April showers bring May flowers

After young, hopeless romantic Kevin is shut down by his true love he is distraught. She sends him away into the rain like a wounded puppy, and Kevin is a lost cause. Will April come around or will Kevin jump the bridge as he is tempted to?

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1. April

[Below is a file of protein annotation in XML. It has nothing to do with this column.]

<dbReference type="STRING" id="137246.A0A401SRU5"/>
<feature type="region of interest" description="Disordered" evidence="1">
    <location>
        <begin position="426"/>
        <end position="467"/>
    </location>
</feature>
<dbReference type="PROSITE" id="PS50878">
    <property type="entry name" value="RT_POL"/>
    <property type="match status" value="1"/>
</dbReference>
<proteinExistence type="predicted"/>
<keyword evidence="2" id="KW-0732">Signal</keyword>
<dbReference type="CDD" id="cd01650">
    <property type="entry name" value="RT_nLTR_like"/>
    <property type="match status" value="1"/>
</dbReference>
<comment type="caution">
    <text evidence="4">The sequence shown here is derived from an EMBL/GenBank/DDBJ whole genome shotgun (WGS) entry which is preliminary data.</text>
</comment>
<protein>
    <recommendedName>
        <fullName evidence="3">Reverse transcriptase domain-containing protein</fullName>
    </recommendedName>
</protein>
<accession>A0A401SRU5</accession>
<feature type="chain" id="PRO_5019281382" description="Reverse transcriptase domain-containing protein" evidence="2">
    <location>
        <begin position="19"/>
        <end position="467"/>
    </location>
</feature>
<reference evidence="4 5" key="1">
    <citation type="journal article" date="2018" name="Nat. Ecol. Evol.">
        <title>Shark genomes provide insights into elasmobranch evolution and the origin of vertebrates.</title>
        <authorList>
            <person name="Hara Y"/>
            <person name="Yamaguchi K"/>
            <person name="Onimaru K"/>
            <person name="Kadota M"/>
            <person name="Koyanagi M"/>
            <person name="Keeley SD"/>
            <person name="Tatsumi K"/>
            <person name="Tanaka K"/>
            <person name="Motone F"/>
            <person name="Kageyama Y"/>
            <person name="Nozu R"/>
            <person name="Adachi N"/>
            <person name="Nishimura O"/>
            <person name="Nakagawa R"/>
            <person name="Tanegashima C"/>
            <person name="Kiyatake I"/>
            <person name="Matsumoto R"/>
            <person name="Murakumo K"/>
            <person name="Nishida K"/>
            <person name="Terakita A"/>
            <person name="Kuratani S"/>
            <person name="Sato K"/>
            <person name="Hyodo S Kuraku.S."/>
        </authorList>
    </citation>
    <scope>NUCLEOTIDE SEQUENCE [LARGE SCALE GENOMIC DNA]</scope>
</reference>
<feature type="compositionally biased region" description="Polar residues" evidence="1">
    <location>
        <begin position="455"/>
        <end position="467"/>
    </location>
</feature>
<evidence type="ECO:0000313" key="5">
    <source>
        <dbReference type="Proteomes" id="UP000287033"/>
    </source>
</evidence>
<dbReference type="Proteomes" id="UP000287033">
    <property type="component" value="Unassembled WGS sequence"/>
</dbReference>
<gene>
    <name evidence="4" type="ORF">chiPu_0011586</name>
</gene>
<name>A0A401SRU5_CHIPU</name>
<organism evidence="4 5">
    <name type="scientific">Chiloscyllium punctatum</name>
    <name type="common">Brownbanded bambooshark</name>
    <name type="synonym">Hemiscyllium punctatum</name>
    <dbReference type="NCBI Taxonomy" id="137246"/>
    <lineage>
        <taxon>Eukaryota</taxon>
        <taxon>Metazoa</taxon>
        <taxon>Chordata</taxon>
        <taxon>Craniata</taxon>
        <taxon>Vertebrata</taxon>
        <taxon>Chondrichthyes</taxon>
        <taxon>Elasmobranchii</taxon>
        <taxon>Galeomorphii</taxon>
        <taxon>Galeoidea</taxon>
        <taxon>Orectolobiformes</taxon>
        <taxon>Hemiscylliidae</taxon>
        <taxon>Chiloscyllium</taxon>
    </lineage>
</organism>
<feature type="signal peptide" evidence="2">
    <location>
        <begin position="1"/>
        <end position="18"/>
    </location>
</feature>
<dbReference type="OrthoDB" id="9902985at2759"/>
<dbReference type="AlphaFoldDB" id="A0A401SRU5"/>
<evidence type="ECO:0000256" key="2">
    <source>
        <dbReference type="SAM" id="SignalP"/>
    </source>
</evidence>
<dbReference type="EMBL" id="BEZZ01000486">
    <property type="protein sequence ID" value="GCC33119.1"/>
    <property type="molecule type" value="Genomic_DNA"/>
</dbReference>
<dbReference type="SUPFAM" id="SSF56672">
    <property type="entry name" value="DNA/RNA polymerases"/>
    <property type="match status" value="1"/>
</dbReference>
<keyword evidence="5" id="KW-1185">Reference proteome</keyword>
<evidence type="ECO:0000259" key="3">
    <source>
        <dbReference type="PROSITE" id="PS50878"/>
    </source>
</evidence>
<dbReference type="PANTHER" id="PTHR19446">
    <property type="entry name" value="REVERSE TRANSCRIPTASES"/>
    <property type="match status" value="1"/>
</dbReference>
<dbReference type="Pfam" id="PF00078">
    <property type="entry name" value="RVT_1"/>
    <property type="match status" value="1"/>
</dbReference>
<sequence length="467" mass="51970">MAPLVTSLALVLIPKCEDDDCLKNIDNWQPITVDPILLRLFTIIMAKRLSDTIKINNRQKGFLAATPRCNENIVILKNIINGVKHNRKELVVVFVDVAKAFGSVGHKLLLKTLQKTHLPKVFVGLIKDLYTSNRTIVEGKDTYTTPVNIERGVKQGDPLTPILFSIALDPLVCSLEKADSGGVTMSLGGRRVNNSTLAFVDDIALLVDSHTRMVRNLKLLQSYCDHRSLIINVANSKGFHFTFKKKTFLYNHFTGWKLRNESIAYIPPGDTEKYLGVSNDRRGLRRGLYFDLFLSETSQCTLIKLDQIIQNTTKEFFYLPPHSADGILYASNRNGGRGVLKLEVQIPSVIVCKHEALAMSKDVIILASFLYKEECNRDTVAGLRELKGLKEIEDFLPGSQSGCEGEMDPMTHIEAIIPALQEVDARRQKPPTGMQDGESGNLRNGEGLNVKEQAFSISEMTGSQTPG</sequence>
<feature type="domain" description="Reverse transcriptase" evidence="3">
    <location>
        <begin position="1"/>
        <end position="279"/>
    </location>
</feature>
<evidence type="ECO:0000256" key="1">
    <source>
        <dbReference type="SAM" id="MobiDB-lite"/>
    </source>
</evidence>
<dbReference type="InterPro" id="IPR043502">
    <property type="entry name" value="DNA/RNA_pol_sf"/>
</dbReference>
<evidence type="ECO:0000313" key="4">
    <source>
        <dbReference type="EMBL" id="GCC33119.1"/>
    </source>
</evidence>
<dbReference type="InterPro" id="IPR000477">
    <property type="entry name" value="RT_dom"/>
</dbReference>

I ran up the drive to April’s house, nearly coughing up a lung from running. I wanted to quit but by God I knew I was only steps away from having her in my arms. I slipped coming up the steps, landing hard on the concrete and slicing my hands open. Swearing under my breath I scrambled up, knocked on the door and stood back. The door swung open and there was April. She was still in her makeup from the dance recital she had just returned from, yet she was still as beautiful as ever. Of Chinese descent, her gentle features and eyes burned with sympathy for me, now standing on her front stoop catching my breath and soaking wet. April said, “Come in out of this weather I, you look terrible!” I contemplated before saying, “No I am here because I am risking it all, I have one more shot and I am taking it. From the moment I met you I was in love with you. I loved your personality, how beautiful you were, your laugh, the way your hair falls when you take it out of your bun. I just need to know if you like me right now, or ever will.” April stood there for a moment before saying, “I think you should come inside.” I finally obliged, stepping into the warmth of the house and sitting on the couch beneath a towel April had brought him due to the fact that I was soaking wet. April sat across from me and I could feel the tension rising Finally, I began by asking, “Well, do you love me?” “No I don’t love you and I never have. We are too young for love.” “You don’t honestly believe that do you?” “Yes I do, lave is for mature people. You are trying to be mature and its making both of us look stupid.” At this I rose from my seat and made for the door. I murmured goodbye one last time and prayed she would yell after me to stop, to fulfil the fantasy of true love that media had spoon fed us since our diaper days. Of course, she didn’t say a thing and I walked back into the rain, trudging down the street and splashing subconsciously through the puddles toward home. I was steaming with anger as I walked. I had done everything right, I had been the perfect boyfriend and all she had to do was say yes. All she had to do was tell me what I hoped and prayed she was really feeling: love. By the time I had reached home I still had not riddled it out and so abandoned the idea. I let myself into the house, then into the adjoining garage. It was cold and damp in the garage, so I cranked the heat up by way of the ancient thermostat on the wall. Flicking on the light, I spotted my punching bag hanging on a chain. I walked over to it, wrapped my hands with cloth and then slid on my gloves. As I took my shirt off I smelt the sweat and blood on the tearing fabric of the bag and I was hit with a wave of nostalgia. In the beginning of tenth grade (it was now the summer), I had started boxing for the first time after watching a film about a fighter who ends up getting the girl. I perched myself on the workbench and thought of how I had gotten into boxing. At that point in my life, I had no girl. I did, however, have pent up anger from kids bullying me at school. One day, after a particularly annoying jock named Tyler poked me I snapped. I jumped across the table and tackled him to the floor. He stood up and put his fists up but I swung my fist into his large gut. He doubled over and so in one fell swoop I grabbed him by the shoulders and drilled my knee into his face, knocking him to the floor. When he came to, we became good friends; training each other to fight in the promise we would never actually knock each other out again. Falling out of my memory, I wiped the tears of pent up emotion from my eyes and braced myself in front of the bag. I started with a few jabs, then after working up a sweat I began to kick the bag. With each kick or punch my emotion lessened and I began to feel significantly lighter. Finally, dehydrated, I took one last punch at the bag and then headed to my water bottle resting on the workbench atop all of the junk. As I grabbed the water bottle, I also grabbed with it a photograph that was so dusty it was faded. The photo was of my Uncle Chris and I, taken while we were on a canoe trip the previous summer. I shuddered as I held the photo and realized that was the last time we had been together in health. In April, my Uncle Chris was caught up in an ATV accident that left him hospitalized. It was later discovered that the cancer he had beaten twice before had returned. After only a month of treatments, he was cleared for remission, but the intensity of the chemo-therapy had done a job on him. Only a month ago, I buried him, April throwing shovelfuls of dirt upon his coffin next to me. Tears of sadness rolled down my cheeks as I flipped the photo over I saw the caption read, ‘Building a Boat’. That was a metaphor my uncle used as a child whenever I asked him what he was doing and it meant he was doing what he wanted to do with his life. I put the photo down, shaking the thought away and imagining my uncle himself telling me to get on with my life and build a boat. As I took a swig of water, I heard the garage door swing open. I replaced the bottle on the bench and saw Tyler standing there. He was wearing a casual dress shirt and dark denim jeans, accompanied by discreet runners on his feet. As I went in for a handshake I noticed he reeked of booze and since Tyler was the only jock at our school that didn’t drink I prayed he hadn’t started now. I asked, “Have you been drinking?” “No I went to a party and everybody was getting wasted so I decided to get out of there. I thought I’d come here for a fight, seeing people drink so much unsettles me.” I had to agree with him. I had seen alcohol end lives and destroy entire families from the core. I invited him in and threw him is gloves as he shrugged out of his dress shirt, revealing a tight fitting T-Shirt. We got into a fighting stance and began to swing. I jabbed left, he dodged right and drilled a fist just beneath the ribs. As I looked at him, holding my gut and attempting to catch my breath I saw the old Tyler beneath, the Tyler that had bullied me. I was shaking with sudden anger and tears rolled down my cheeks as I ran at him, swinging a solid punch at his mouth. He fell back in surprise and was soon unconscious on the ground. I was worried I had seriously injured my best friend and so I dumped my water bottle on his face. His eyes opened and he swore. I attempted to pull back but before I could he had jabbed a fist beneath my sternum. I fell back but Tyler steadied me by the scruff and smashed his fist at my teeth. I hit the floor cold, my jaw bruised but not broken, and as my vision faded I saw Tyler step out of the garage and close the door behind him. It was in that moment, laying there pooling in my own blood, that I was scared I would die here, alone. When I came to I was oblivious to time and space. I lay there on the floor what seemed like hours, staring at the flickering ceiling light and feeling the floor beneath me. I racked my brains in an attempt to find an experience from my past to equate what I was feeling. I decided that this experience could be equated to my father’s black out experience when we lived in our old house three years previous. I had been asleep, and when I woke up the lamp shade was on the floor and the ambulance was tearing toward the hospital. I later found out my dad had collapsed in the bathroom after getting surgery on his appendix. When he got home I asked him what it was like to be blacked out. He told me all six senses were in check but he could not move or speak. This was exactly what I was feeling right now. I smelt the sickeningly rusty smell of my blood as it filled my nostrils, I felt the cool of the concrete floor, I saw the annoying light above me, and I heard a noise from the house. A noise from the house! Someone was inside! With all my strength I tried to yell, to move, to do anything but found myself paralyzed by pain and emotion. Suddenly, I heard the door swing open and I heard the chime, my escape from this world. I heard a shuffling of feet and a slight scream before I saw someone come into view. It was a woman, I knew that, but my vision was slightly blinded from the light and I could not see her well. The woman leaned in and kissed me full on the lips, tears flowing down her face and onto mine. As our lips connected I was reminded me of the blinded Saul of biblical times being healed by the disciple Ananias and recognizing that scales fell from his eyes. All of a sudden I could move (not well but I could move), talk and see. The girl that was kissing me with passion I had never felt before was April. The make-up from her dance recital was still on her face and her lips were sticky with make-up. I pulled myself to a standing position, stumbled and then fell again, this time into April’s arms. She supported me on my shoulder and helped me into the house. After I had regained my ability to walk back I stumbled to the bathroom for a shower. The water dug deep into my cuts and I winced as the soap ran into them. After I had showered, I snuck off down the hall to change. Painfully, I pulled on a pair of sweats and a T-Shirt. Heading back toward the living room I saw April soaking wet, her clothes damp and her hair in a towel. I offered her some clothes and she almost accepted but she looked up and saw my condition and refused them, rushing me over to the couch. She disappeared into the kitchen and returned with a cool rag. As she began to wash my cuts on my face she whispered, “What has the world done to you?” “I have been asking myself the same question since I met you.” “Listen, I thought about what you said and I realized I didn’t mean to say what I said back there.” “What did you want to say then?” “I wanted to say that I have been in love with you since that faithful night five months ago. My parents, my friends, they all knew you liked me and for the longest time I was blind. But now I see that you are the most beautiful man I have ever met. I love you Kevin!” “Really? You love me?” “Yes without a doubt. And I wanted to yell after you but I was in shock because for the longest time I did not know you felt that way about me, I thought you might break my heart so I decided to play it safe.” “I would never hurt you for the world. You are the most important person in my life right now, you were there for me when no one else was and I don’t think I can thank you enough for that, but I am going to spend the rest of our relationship trying to thank you.” “You know there is one way to thank me, although I hardly deserve it.” “Yeah, and what’s that?” “Oh never mind, it’s silly” “Tell me, don’t send the cripple to bed crying.” “Back in Junior High no guy had ever slow danced with me so I was wondering if maybe you could… dance with me… only if you want to though.” As those words slipped out of her mouth I sat in shock and awe. This beautiful creature that could make the world’s political enemies stand up and sing “We are the World” had never been noticed enough by a guy to slow dance with her. I stood up, looked at my shirt and considered putting it on but then decided against it. April knew what I was about to do and so all I had to do was hold out my hand. She took it willingly and I drew her close, inhaling her gentle aroma and not letting it go. We were so close our eyelashes brushed each other, as I removed the necklace from her neck and felt the bristles of hair on the back of her neck. I placed my hands on her hips and she draped her arms around my neck as we swayed to the music I had put on. The feeling was amazing, dancing with this girl I had unofficially been with for five months. It seemed to make the relationship official. The song was about six minutes long, providing ample time for us to sway and stare into each other’s eyes. Those dark hazel eyes of hers made me fall even deeper in love with her. Of course, all good things must come to an end, and soon the dance was over. We kissed one last time just as the last notes disappeared into the stucco ceiling I had grown to hate. After another moment or so we pulled apart from each other and stared each other down for a moment, no pressing need to say anything. Finally, I said, “You are the first person I want to see in the morning and the last person I think of when I fall asleep at night, I love you April.” Her eyes widened and she whispered, “I love you too Kevin.”